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One of the few bright spots in the Governor Pat McCrory’s policy agenda outlined last February in his first State of the State speech was his call for state lawmakers to restore funding to the state’s drug treatment courts.

With virtually no explanation, McCrory’s Republican colleagues in the General Assembly ended state funding for the courts when they took over control of the legislature in 2011. In 2012 they cut funding for the treatment services the courts provided.

McCrory asked lawmakers last year to re-establish the drug courts and his budget called for $7.2 million to pay for it.  Legislative leaders completely ignored the request even though the courts had a proven track record of saving the state money and helping drug offenders get sober.

The intensive treatment program cost the state a few thousand dollars per participant, far cheaper than the roughly $30,000 it costs to keep someone in prison for a year. And it allowed the offenders to keep working, paying taxes and taking care of their families while going though the rigorous rehabilitative program.

There was little opposition to expanding the drug courts. They were supported by prosecutors and advocates for alternatives for incarceration alike. You would think that with McCrory weighing in, the funding would be restored—but it didn’t happen.

And McCrory doesn’t seem to want to try again. At his press conference this week he outlined a new initiative to reduce substance abuse at college campuses but didn’t mention the drug courts at all.

It’s not clear why state lawmakers refused to renew the investment in a program with a proven track record and widespread support or why McCrory is apparently unwilling to fight for it again, but it’s too bad.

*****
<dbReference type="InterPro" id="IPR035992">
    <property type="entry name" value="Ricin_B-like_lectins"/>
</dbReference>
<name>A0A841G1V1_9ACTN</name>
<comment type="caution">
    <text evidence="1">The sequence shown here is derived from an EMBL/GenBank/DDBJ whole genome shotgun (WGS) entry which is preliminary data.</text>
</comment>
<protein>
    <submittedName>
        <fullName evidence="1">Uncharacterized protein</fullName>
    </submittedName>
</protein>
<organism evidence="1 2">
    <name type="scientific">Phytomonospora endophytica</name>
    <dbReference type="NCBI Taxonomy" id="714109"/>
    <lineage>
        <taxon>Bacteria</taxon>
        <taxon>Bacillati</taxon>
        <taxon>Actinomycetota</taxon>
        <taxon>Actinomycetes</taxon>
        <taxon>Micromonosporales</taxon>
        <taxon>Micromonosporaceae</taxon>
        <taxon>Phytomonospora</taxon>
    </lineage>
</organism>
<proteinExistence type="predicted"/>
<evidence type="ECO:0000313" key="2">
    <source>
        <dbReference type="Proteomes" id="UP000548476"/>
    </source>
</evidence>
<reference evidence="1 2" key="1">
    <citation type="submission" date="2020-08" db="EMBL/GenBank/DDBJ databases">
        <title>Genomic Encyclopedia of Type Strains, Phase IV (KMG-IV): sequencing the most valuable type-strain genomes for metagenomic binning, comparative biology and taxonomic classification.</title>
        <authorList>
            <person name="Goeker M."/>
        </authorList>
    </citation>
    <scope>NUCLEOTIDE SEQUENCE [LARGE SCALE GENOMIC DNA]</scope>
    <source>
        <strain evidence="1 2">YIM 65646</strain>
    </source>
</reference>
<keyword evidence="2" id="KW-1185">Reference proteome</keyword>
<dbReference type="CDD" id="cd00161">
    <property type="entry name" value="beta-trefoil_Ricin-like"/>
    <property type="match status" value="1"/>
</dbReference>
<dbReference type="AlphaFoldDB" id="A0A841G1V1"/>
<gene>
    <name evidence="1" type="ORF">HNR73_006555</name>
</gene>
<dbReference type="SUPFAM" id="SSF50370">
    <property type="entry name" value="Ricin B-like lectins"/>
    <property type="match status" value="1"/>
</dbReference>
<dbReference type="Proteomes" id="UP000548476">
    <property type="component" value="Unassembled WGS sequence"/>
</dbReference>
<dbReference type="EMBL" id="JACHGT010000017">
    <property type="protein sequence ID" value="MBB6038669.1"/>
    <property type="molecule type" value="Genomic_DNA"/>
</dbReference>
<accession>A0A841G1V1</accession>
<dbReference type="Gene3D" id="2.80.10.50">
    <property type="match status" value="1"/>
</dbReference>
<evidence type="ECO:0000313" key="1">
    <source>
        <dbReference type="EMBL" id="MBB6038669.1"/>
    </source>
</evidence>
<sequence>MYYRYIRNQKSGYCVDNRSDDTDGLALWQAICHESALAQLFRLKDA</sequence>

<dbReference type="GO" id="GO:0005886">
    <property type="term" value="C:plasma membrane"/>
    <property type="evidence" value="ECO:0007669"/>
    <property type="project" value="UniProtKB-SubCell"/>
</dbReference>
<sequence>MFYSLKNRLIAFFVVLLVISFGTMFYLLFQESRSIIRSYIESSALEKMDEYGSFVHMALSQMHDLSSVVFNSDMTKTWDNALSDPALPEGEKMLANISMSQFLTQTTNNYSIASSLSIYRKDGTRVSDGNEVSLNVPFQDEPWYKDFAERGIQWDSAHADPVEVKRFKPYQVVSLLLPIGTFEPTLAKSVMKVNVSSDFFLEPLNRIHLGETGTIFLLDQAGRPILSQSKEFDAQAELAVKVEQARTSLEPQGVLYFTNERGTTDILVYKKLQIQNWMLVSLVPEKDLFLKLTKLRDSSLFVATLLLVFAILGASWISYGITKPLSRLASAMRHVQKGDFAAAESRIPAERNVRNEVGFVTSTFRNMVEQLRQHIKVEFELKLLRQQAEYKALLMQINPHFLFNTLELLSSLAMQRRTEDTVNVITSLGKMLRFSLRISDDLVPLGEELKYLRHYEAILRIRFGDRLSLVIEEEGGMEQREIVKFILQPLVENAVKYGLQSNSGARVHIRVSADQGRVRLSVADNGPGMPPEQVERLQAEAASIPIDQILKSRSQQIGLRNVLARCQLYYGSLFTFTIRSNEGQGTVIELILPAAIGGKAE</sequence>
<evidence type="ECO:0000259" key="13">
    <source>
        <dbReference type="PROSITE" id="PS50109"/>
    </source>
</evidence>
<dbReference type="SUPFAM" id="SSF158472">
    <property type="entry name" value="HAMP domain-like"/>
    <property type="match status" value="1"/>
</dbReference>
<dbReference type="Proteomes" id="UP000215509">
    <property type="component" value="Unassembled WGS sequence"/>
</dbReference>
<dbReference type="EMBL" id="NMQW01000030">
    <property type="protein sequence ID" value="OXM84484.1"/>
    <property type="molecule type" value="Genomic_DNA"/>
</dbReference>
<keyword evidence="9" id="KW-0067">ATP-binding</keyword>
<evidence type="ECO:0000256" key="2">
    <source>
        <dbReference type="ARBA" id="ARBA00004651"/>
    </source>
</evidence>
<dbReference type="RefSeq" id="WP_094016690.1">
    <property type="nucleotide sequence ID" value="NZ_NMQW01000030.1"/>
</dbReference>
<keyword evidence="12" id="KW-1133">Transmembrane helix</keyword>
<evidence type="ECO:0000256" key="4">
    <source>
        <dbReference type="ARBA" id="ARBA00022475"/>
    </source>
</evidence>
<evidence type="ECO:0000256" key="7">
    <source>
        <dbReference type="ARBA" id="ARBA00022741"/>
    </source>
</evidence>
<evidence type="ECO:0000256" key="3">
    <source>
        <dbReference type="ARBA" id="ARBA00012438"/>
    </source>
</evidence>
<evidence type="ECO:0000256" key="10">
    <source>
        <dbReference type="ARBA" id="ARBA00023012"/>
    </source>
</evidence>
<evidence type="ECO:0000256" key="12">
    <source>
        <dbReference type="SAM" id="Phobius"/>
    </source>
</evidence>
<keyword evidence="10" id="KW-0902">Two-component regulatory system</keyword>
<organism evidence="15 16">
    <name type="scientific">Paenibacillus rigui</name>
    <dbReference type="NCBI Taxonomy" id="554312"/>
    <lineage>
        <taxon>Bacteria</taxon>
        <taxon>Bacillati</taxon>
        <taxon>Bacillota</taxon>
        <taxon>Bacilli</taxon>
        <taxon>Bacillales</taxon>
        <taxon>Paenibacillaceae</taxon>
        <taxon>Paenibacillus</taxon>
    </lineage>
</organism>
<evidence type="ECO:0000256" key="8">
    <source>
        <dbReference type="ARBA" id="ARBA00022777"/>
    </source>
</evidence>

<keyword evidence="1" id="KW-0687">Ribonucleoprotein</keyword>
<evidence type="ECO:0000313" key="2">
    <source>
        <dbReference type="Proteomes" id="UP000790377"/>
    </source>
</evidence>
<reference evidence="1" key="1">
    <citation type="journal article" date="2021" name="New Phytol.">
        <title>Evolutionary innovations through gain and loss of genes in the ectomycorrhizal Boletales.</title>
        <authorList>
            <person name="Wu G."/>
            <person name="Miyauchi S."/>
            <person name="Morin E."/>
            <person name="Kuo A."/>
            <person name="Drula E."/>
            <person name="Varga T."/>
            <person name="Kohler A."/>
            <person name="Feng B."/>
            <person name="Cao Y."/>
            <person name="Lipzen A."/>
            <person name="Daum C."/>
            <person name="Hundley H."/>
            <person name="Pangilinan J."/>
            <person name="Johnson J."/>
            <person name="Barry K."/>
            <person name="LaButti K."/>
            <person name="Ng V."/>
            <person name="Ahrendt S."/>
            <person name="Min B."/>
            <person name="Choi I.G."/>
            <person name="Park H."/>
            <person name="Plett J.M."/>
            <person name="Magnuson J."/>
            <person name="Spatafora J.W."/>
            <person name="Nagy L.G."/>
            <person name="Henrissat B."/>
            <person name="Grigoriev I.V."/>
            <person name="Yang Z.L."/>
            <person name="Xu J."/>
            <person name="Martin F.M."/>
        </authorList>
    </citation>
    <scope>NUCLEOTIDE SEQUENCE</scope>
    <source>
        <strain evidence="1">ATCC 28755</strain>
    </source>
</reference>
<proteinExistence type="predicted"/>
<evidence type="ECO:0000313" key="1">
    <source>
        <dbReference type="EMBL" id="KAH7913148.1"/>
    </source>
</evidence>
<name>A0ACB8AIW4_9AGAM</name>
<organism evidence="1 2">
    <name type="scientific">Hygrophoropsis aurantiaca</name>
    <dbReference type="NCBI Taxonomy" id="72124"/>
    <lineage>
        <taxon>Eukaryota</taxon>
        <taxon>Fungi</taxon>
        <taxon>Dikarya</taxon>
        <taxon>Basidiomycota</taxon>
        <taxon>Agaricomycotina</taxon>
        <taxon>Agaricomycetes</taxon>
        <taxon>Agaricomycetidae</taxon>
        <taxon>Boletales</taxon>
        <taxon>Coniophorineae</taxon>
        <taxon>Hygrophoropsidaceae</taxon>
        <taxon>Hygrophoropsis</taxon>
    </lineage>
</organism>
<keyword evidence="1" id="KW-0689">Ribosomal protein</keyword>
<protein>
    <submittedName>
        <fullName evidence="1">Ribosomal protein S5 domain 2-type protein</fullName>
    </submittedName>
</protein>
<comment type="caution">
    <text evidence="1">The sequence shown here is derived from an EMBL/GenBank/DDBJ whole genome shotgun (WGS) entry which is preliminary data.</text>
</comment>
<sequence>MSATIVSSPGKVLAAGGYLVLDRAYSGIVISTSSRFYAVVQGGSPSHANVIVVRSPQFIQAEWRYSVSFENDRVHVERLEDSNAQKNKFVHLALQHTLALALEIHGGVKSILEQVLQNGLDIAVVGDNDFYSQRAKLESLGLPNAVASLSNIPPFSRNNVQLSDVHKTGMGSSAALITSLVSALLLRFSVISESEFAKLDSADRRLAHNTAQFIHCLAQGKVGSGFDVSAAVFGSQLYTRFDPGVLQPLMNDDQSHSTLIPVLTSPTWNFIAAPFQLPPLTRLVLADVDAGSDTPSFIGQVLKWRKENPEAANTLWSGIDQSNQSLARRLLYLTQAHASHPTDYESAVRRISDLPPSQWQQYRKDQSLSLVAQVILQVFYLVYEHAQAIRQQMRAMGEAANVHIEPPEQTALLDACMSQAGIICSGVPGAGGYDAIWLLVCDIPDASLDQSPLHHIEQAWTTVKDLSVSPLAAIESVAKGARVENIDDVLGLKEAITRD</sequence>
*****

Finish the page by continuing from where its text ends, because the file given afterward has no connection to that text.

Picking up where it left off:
The state could have saved millions of dollars and even more importantly, a lot of people could have had help turning their lives around.

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vegan lunch for linksHere is your brief Wednesday mostly education edition of lunch links, with now just a week to go before Christmas.

It might be 2013 but folks are still trying to ban books in Brunswick County. Doug Clark at the Greensboro News & Record has an interesting take on the reaction by legislative leaders to the latest lawsuit by the NCAE, this one challenging the end to due process rights for teachers.

Also in the education world, national news sites are starting to notice all the problems with the school voucher scheme passed by the General Assembly this year, the latest of which Lindsay Wagner documented last week here at N.C. Policy Watch. Read More

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The News & Observer had another interesting and troubling story this morning about the McCrory Administration’s ill-advised plan to privatize the state’s economic development efforts by creating a private nonprofit to recruit companies to the state and to convince corporations already here to stay.